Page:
The State Department's rejection of "repeated requests for increased security in Benghazi" came amid "a clear pattern of security threats" in the five months leading up to the attack on a U.S. diplomatic post in Libya, a Tuesday letter from House Republicans obtained by CNN reads.
"The attack that claimed the Ambassador's life was the latest in a long line of attacks on Western diplomats and officials in Libya in the months leading up to September 11, 2012," the letter from Reps. Darrell Issa and Jason Chaffetz to Secretary of State Hillary Clinton reads.
The Republicans demanded answers to several questions and testimony at a hearing next Wednesday -- the only hearing on any matter scheduled so far in the 35 days remaining until Election Day.
"Multiple U.S. federal government officials have confirmed to the Committee that, prior to the September 11  attack, the U.S. mission in Libya made repeated requests for increased security in Benghazi," the letter continued. "The mission in Libya, however, was denied these resources by officials in Washington."
Clinton wrote a letter in response on Tuesday, explaining that she had created a review panel and looks "forward to working with the Congress and your Committee as you proceed with your own review."
The secretary of state did not directly respond to the questions posed in the letter, but said an additional response would be coming.
"We will also address the specific questions in your letter and the document requests in Congressman Chaffetz's letter as expeditiously as possible, while taking into account any necessary measures to protect classified information," she wrote.
Earlier in the day, State Department spokeswoman Victoria Nuland said the department "will send folks to their hearing."
Issa is chairman of the House Oversight and Government Reform committee, and Chaffetz oversees the national security subcommittee. Chaffetz is also a top surrogate for the Romney campaign.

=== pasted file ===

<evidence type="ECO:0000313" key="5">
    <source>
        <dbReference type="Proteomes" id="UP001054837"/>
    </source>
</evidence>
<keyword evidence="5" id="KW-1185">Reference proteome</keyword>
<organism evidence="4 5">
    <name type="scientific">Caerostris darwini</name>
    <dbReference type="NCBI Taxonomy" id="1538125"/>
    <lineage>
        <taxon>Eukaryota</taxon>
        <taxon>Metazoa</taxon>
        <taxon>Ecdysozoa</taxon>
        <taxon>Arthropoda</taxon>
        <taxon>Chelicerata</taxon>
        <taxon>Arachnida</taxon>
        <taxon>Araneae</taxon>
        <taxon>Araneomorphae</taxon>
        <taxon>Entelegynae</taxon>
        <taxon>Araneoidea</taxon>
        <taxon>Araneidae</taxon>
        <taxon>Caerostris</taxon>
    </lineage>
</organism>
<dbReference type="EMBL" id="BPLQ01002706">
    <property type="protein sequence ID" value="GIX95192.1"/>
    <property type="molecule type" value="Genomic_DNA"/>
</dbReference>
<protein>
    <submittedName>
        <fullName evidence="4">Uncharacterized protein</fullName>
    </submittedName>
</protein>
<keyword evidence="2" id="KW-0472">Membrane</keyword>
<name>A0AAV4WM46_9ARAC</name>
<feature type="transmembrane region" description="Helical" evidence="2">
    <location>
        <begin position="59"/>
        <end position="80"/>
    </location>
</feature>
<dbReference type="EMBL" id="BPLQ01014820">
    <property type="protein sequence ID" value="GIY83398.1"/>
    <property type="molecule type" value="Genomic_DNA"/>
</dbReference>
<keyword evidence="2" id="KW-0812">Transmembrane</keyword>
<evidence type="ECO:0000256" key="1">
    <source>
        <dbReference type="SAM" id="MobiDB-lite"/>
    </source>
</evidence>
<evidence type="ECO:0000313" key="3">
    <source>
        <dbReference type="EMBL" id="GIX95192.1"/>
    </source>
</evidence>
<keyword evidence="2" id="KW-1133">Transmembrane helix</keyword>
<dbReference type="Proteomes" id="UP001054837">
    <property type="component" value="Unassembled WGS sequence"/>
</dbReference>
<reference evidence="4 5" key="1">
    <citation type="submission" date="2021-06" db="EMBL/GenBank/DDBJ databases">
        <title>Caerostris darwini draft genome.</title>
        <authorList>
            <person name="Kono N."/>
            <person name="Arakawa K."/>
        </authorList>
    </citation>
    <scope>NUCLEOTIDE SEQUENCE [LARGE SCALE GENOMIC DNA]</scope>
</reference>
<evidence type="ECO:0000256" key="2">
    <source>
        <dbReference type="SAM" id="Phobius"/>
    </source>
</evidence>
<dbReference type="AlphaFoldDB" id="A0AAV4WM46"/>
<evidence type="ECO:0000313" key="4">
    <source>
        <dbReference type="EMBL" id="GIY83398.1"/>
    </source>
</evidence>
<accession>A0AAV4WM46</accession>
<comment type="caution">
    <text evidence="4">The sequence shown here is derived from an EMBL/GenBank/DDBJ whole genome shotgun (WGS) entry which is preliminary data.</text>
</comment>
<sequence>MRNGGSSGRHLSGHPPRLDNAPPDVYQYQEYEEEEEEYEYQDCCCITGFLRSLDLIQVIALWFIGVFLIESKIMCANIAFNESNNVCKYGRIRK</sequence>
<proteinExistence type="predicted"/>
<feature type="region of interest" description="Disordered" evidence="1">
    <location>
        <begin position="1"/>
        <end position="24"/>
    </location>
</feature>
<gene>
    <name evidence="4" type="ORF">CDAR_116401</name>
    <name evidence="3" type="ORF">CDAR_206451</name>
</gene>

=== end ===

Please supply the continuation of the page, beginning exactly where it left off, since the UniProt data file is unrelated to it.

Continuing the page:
The September attacks claimed the lives of the U.S. ambassador to Libya and three others.
The day after the incident, Clinton described the Benghazi attack and a protest in Cairo, Egypt "as a response to inflammatory material posted on the Internet," referencing a controversial film trailer mocking the Muslim faith which was posted online.
Some Republicans, including House Intelligence Committee Chairman Mike Rogers, have said the administration left out important details in their description of the incident. Sen. John McCain said on CNN's "State of the Union" Sunday that the Obama administration's response was based on "either willful ignorance or abysmal intelligence."
Obama campaign senior adviser David Axelrod defended the response, saying it was based on "original information that that was given to us."
The letter demands information on the Benghazi post's security situation, communications between U.S. officials in Libya and Washington, as well as testimony next week from State Department officials.
Among the questions for the State Department to answer are any requests for increased security from the U.S. operation in Libya, "whether in general or in light of specific attacks," as well as whether the State Department was aware of prior security threats and its response.
The letter outlines "a clear pattern of security threats that could only be reasonably interpreted to justify increased security for U.S. personnel and facilities in Benghazi."
"Weeks before" the attack, "the unarmed Libyan guards... were being warned by their family members to quit their jobs guarding Consulate Benghazi because there were rumors in the community of an impending attack," the letter reads.
It also notes previous attacks and threats against the International Committee of the Red Cross, British diplomats, U.S. posts, and the U.S. ambassador. In addition to Benghazi, the letter notes events in the Libyan capital of Tripoli.
Asked Tuesday morning whether Clinton should testify if asked by Republicans, House Democratic leader Nancy Pelosi said, "I think that it would be appropriate for the Republicans, if they have important work to do, to call the House back into session and come here and deal with the full array of questions -- domestically and internationally."
While most lawmakers are out of town campaigning for reelection, the House is in "pro forma" session and no votes are expected until mid-November.
"I think it kind of curious that they want the House to be functioning, but they don't want it to be in order," Pelosi said. "Functioning when they want to challenge the administration, but not in order to do the work of the American people."
House Democratic Whip Steny Hoyer acknowledged that some legitimate questions had been raised about security issues but whether or not Clinton should testify was up to her.
"I think the leader said it well," he said. "We ought to be doing business here, not just selectively for political aims, but for the American people, not the politics."